One of the main rural policy takeaways from the 19th National Congress of the Communist Party of China (CPC) in October 2017 was a decision to reform rural land contracts that includes extending their terms for 30 years.
Chinese President Xi Jinping pledged that his government would pursue a rural revitalization strategy to boost farmers’ confidence and certainty. He said the government will consolidate and reform the rural land management system, and separate ownership rights, contract rights and management rights.
Rural land contracting practices will not change in the long term, he said, adding that the current round of contracts will be extended for another 30 years upon expiration. Most of the leases are due to expire in 2027.
A draft revision of the Rural Land Contract Law was recently submitted for review to the Standing Committee of the National People’s Congress, China’s top legislative body.
In an exclusive interview with NewsChina, Liu Shouying, an economics professor at the Renmin University of China and former deputy director of the Rural Economy Institute under the Development Research Center of the State Council, discusses the reforms and the current round of rural land contract extensions.
NewsChina: How will the current round of land lease extensions be rolled out?
Liu Shouying: First we should clarify China’s rural land policy, as it currently stands. From the founding of the People’s Republic of China in 1949 up to this day, China’s rural land policy has gone through three phases. During the first phase, China implemented the “land to the tiller” principle which saw the abolition of private ownership of land by feudal landlords, and gave hundreds of millions of rural farmers their own plots of land. During the second phase, which began in 1953, the CPC moved land policy in rural areas away from individual to collective land ownership. In the third phase, the household responsibility system (HRS) – a rural land contracting system – was initiated when land use rights were separated from land ownership to enhance agricultural productivity and maintain the basic stability of rural society.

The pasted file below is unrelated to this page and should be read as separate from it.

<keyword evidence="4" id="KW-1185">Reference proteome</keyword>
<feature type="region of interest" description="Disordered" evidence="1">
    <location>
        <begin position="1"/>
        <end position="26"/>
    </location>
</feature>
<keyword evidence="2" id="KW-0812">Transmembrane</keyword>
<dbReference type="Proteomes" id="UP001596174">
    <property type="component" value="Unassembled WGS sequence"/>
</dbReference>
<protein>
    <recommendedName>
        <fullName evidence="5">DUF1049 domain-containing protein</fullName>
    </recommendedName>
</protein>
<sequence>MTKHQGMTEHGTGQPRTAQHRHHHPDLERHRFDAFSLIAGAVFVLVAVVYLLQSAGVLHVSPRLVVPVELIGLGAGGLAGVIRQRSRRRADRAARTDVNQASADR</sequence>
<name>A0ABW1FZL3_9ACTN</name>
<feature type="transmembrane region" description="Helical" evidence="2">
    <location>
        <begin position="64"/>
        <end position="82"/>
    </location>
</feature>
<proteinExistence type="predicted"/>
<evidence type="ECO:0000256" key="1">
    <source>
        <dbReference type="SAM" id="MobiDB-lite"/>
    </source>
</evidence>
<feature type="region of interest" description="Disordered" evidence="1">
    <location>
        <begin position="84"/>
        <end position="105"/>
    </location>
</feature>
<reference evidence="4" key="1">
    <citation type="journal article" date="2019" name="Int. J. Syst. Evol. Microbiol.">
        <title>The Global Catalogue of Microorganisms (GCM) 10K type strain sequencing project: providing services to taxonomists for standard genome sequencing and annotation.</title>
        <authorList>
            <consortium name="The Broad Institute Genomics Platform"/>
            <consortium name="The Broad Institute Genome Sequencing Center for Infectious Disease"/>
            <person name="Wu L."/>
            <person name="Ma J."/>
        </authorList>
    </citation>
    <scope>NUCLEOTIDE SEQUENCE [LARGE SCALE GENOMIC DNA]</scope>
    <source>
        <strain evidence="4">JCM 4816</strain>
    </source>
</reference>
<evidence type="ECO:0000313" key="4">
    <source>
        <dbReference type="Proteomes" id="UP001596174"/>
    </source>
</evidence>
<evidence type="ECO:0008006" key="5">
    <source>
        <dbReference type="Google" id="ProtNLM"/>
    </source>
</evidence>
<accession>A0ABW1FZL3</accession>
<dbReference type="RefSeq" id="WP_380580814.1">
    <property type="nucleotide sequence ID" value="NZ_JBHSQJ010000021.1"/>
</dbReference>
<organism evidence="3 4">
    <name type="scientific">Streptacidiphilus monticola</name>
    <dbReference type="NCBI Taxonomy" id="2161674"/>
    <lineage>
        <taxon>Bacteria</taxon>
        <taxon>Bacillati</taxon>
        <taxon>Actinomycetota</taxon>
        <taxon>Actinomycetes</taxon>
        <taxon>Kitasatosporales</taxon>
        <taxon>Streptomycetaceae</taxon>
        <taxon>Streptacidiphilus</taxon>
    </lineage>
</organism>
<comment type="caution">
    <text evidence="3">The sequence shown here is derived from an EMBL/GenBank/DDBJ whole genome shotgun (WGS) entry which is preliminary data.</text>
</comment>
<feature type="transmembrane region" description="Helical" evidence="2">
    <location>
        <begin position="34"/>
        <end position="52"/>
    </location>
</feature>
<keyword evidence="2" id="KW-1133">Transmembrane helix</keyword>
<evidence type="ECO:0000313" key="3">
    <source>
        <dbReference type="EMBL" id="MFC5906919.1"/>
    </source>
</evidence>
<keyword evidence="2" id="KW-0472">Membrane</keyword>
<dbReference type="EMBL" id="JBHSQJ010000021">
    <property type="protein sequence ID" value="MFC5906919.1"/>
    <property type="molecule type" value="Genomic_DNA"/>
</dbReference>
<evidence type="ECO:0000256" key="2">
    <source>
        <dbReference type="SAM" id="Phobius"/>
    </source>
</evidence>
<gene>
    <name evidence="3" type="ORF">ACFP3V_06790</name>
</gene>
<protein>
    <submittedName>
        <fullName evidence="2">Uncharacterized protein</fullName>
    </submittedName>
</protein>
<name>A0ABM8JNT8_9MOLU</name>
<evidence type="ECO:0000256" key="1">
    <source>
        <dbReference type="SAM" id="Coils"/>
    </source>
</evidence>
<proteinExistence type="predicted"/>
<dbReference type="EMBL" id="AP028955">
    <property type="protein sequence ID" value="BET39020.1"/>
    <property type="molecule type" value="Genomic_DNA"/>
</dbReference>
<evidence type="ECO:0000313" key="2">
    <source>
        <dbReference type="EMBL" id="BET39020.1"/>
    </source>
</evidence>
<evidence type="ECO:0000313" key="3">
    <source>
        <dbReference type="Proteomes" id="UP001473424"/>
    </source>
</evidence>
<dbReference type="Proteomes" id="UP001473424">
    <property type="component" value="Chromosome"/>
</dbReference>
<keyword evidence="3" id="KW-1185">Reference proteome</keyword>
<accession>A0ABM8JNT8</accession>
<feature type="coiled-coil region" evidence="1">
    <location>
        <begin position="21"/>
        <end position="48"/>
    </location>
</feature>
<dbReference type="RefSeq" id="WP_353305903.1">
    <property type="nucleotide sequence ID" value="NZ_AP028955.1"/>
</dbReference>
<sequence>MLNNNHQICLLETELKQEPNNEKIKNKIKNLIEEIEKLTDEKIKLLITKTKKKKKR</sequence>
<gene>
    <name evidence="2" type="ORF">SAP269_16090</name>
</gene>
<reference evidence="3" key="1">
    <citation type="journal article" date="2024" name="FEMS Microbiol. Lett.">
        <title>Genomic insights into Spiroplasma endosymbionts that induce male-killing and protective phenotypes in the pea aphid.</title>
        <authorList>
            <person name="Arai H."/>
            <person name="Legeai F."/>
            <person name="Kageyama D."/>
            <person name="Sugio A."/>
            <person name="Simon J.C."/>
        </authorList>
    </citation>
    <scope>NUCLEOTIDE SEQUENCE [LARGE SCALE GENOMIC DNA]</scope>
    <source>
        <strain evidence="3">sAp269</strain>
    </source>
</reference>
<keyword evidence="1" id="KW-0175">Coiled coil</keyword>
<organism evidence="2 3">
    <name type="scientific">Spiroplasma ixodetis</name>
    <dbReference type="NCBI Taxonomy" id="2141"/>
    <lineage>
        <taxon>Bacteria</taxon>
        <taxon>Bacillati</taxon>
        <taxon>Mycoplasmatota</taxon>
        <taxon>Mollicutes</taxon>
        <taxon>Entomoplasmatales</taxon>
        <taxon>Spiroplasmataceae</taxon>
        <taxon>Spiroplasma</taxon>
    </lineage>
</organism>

Since the HRS was introduced, it has gone through several phases: a ban before February 1979, a relaxation from March 1979 to February 1980, approval within a small circle from March 1980 to November 1981, and formal policy promotion from January 1982. In the six years to 1983, rural land contracts created a powerful incentive for the vast number of Chinese people who live in rural areas.
Until 1984, rural households could only lease land for two or three years. In 1984, the Chinese central government proposed a 15-year contract term for farmers, and in 1993, extensions were granted for another 30 years, projecting forward to the late 2020s. In March 2003, China implemented the Rural Land Contract Law, which stipulated, “The term of a farmland contract is 30 years, grasslands 30 to 50 years, and forests 30 to 70 years.”
From a policy perspective, the central government was very cautious, knowing contract terms were highly sensitive to rural people who were concerned that a sudden policy change could leave them empty-handed. This recent land lease extension aims to provide reassurance for China’s half a billion rural residents.
NC: Some say the rural land contracts should have no term limit, or be extended to 50 or even 70 years. What do you think?
LSY: This has generated heated debate in academia over the years, where some have argued a steady and consistent rural policy will give farmers a sense of security and more confidence in their rights. The idea was proposed in 2008, and the discussion went on until 2013.
In my view, the best policy would have no time limit, and the longer the land contract terms, the better. Failing that, a limit of 50 or 70 years allows many factors to be considered.